The eponymous ‘they’ strike again. You may know ‘them’ from such a sentence as “Well, you know what they say”, but this time ‘they’ are a team of international researchers lead by Exeter’s own Dr. Tom Evans. Their most recent research, conducted using NASA’s Hubble space telescope has discovered the most significant evidence to date of an exoplanet sporting a highly mathematically fashionable stratosphere. Solid evidence of such an exoplanet has eluded astronomers all over the world for some time.
Perhaps the beginning of a type of reconnaissance for space travel.
Just quickly though, before we look at this in more detail, allow me to tell you that an exoplanet is simply a planetary body outside of our solar system, an ‘extra-solar planet’. And a stratosphere is an atmospheric layer surrounding a planet that gets hotter as its altitude increases.
With definitions out the way, we can set the scene with some facts. The exoplanet in question is called WASP-121b, a huge gas giant body 900 light years away that is alone in its system and orbits its star in just under 1.3 earth days. It is nicknamed ‘hot Jupiter’ because of its enormity, and the fact that it flies close enough to its star to reach temperatures of 2,500 Celsius. This is hot enough to vaporise and maintain gaseous iron.
Our researchers, utilising the Hubble telescope and a method of spectroscopy, found evidence that the upper layer of WASP-121b’s atmosphere is significantly higher than the lower part. This is a rare phenomenon in the vast coldness of space. The spectroscopy method works much like a human’s finger print, whereby different molecules emit different wavelengths of electromagnetic radiation (or ‘light’, for simplicity’s sake). We are then able to detect these wavelengths of light and compare them and their intensity to other known molecular fingerprints here on earth for identification and measurement purposes.
Specifically, our researchers used this method across space to receive and identify wavelengths of infrared radiation from WASP-121b’s atmosphere. They found that the molecules in the upper atmosphere glowed hot with the wavelengths of light that would be expected from a stratosphere, and thus were not blocked by cooler regions of the same molecules.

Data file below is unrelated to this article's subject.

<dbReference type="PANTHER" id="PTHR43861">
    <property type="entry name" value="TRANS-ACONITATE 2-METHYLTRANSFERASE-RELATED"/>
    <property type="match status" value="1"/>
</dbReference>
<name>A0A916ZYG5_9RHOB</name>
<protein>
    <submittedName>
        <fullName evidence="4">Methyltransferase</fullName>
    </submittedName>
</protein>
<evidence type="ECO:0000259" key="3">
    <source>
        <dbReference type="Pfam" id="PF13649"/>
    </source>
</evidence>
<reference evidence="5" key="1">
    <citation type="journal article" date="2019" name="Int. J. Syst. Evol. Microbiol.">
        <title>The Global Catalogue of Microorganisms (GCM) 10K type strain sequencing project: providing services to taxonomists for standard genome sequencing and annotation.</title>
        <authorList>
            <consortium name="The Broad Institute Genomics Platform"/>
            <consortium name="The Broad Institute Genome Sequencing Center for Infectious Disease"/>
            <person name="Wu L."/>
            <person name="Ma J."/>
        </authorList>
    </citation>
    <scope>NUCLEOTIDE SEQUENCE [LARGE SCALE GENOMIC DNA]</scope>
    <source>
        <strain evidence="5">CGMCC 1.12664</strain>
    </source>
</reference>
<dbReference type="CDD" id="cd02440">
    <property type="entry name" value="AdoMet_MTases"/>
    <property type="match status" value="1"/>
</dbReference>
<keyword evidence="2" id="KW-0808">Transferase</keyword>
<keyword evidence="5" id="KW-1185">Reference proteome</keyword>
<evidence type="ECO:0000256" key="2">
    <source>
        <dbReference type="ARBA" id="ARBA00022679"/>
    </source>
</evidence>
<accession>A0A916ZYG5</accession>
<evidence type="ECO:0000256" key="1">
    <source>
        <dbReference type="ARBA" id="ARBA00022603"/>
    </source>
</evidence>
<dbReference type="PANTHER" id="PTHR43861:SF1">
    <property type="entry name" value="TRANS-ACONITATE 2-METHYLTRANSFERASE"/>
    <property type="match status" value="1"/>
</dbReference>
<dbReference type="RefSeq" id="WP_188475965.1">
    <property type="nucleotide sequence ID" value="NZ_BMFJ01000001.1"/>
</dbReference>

Using the same method, our researchers also found that the temperature difference between the upper and lower parts of 121b’s atmosphere is quite significant. As of yet they are uncertain regarding the cause of this extreme heating, but have some ideas. They indicated in this paper (and have given evidence on the idea in previous papers) that they predict the ultra-heating is due to vanadium oxide and titanium oxide gases in the atmosphere. These are gases capable of absorbing the star’s light, much like how ozone absorbs UV light from our sun.
This is hot enough to vaporise and maintain gaseous iron.
Now, you might think this is quite a niche discovery, but its significance to research into atmospheric physics and chemistry should not be understated. Professor David Sing, associate professor of astrophysics at Exeter and co-author of the paper, commented that “this new research is the smoking gun evidence scientists have been searching for when studying exoplanets”. He also noted that the discovery is a step forward in figuring out how planets behave under different conditions, research that will help us learn about the conditions on different planets.
This is perhaps the beginning of a type of reconnaissance for the distant prospects of space travel.